Windows 8 and 8.1 Forums


How to hide some devices from home network?

  1. #1


    Australia
    Posts : 7
    Windows 8.1

    How to hide some devices from home network?


    Is there a way to hide devices connected to LAN port 4 on a modem-router from devices connected to the other 3 ports? And also in the other direction: hide all devices on ports 1 2 3 from anything attached to port 4 ?

    Instead of specifying by LAN port, the white list of things to see each other could be selected by MAC address, as I only have three things I want to see and be seen on my home network.
    A black list system is no good because unknown new things might get connected to LAN port 4.

    I have an unusual networking situation...

    I disabled wireless in my modem-router, so only the 4 ethernet ports work.
    I have a desktop (Win 7) a laptop (Win 8.1) and a NAS connected to the router's ports 1 and 2 and 3. They are networked by a password protected homegroup.

    I share my internet service with a friend in the next apartment, by one ethernet cable attached to port 4 on my modem-router. Now her friends are staying there while she is away for a few months. They are not easy to negotiate with and I can't ask them to make any changes to their computers.

    It seems they have added some kind of switch or hub at their end of that one cable, because I often see two or more strange PCs listed in Windows Explorer networks folder. It even lists the 3 usernames on their PCs.

    I shouldn't simply disconnect their ethernet cable, or they won't have internet access, but I don't like how their PCs show up in Windows Explorer. Also I guess my three devices are shown on their computers (but probably none of my folders are actually readable by them)

    It seems "network discovery" is not selective about what devices it finds. It is simply on or off, and it must stay on for my homegroup network to work.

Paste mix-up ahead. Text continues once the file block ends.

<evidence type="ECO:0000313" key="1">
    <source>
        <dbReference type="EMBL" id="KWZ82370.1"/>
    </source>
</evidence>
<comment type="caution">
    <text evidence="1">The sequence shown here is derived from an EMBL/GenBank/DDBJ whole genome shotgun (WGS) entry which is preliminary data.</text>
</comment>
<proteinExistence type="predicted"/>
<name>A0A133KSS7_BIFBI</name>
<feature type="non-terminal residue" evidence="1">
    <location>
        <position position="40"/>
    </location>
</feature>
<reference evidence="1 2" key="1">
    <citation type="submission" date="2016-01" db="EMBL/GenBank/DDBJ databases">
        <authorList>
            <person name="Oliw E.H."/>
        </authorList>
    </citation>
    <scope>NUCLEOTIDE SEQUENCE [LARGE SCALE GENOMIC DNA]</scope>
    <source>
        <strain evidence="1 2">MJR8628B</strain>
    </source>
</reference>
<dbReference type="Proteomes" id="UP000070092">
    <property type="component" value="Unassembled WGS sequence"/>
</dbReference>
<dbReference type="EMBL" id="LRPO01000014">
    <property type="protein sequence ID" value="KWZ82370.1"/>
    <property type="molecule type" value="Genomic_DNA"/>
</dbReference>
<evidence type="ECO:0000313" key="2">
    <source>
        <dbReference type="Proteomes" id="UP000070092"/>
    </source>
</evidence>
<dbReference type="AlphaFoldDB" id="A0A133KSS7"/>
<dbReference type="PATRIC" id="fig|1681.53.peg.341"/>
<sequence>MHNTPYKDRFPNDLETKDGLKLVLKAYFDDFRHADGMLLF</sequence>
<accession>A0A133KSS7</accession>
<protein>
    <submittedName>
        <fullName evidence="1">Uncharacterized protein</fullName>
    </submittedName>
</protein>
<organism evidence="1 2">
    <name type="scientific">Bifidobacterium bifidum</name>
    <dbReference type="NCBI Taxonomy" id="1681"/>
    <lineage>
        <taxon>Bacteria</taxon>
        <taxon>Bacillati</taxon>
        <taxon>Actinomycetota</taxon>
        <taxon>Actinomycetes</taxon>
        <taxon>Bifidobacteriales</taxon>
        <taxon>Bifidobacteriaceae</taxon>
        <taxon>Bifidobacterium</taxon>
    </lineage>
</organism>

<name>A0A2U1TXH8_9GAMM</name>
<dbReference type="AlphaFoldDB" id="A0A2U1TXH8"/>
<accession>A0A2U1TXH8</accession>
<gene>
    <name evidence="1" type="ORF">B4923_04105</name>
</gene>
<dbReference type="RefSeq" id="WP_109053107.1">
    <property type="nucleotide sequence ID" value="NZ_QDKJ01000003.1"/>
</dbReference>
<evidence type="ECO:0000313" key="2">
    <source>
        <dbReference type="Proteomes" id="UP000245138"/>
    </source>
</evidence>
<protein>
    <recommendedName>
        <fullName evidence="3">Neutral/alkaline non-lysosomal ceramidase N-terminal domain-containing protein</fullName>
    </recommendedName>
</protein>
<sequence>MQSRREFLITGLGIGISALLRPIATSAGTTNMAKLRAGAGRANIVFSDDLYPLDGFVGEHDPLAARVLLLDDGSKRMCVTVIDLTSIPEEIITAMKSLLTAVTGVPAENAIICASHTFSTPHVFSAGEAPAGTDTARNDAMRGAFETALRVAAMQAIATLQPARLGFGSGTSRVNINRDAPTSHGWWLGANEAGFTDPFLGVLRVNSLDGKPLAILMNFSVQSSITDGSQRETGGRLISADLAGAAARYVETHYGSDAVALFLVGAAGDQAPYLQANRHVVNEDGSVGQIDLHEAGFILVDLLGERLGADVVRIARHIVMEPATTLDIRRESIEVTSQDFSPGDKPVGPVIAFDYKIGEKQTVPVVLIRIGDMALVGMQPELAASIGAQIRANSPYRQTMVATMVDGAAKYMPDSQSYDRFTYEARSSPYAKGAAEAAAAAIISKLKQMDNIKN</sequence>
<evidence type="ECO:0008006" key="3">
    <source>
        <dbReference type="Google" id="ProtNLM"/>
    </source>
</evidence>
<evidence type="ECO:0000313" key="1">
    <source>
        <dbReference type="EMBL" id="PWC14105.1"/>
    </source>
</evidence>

Should I try a different kind of networking in Windows, instead of a homegroup?

      My System SpecsSystem Spec

  2. #2


    Posts : 2,130
    Windows 8.0 x64


    I would take a look at this:
    Network Downloads : Proxy /// AnalogX

    Tell the people taking advantage of your generosity they can configure their machines to get web,mail etc.. or they can do without. The only drawback is the machine running the proxy server would have to be left on.

    I used this way back on Win98 before I had a router. The setup takes 5 minutes. Way simple.

    Edit: Oh yeah, and all the AnalogX stuff is free.

    Edit2: I'm not sure about the wiring but it likely shows in the instructions. I think I used null modem cable back then(dial-up)
      My System SpecsSystem Spec

  3. #3


    Australia
    Posts : 7
    Windows 8.1


    Thanks for your reply MilesAhead, but it seems that method requires:
    - me leaving my PC switched on at all times and not in sleep power saving
    - I would have to add an extra ethernet adapter in my PC which their cable would be attached to, instead of attached to a port on my modem-router
    - I would have to get them to configure all their programs (email and browsers etc) to use a proxy I specify
    - plus other possible setup problems in their machines, such as TCP/IP settings and ports... my mind was befuddled by half way down the documentation page on that website you linked to.

    That is definitely not what I am looking for.
    I was hoping for a method which only requires modifying some network settings in my own PCs, such as restricting network discovery to a white list of MAC identities.
      My System SpecsSystem Spec

  4. #4


    Posts : 2,130
    Windows 8.0 x64


    Edit: $ sign workgroup name hiding.. see paragraph in this link

    How to hide my computer in a workgroup network in windows 7? - Yahoo Answers

    Of course you would have to change the workgroup name so they can't guess it, I guess. I've always been trying to get stuff visible, not the reverse.
      My System SpecsSystem Spec

  5. #5


    Australia
    Posts : 7
    Windows 8.1


    Quote Originally Posted by MilesAhead View Post
    Edit: $ sign workgroup name hiding.. see paragraph in this link

    How to hide my computer in a workgroup network in windows 7? - Yahoo Answers

    Of course you would have to change the workgroup name so they can't guess it, I guess.
    That would hide my PCs from each other too. It's for when the owner of a PC wants to hide his own PC from all others on the network.
    I've always been trying to get stuff visible, not the reverse.
    Yes that's the more usual problem, PCs that want to find each other so they can network.
    I've done lots of searching - read every networking related tutorial here - and in other places too.

    Eventually I discovered a partial solution...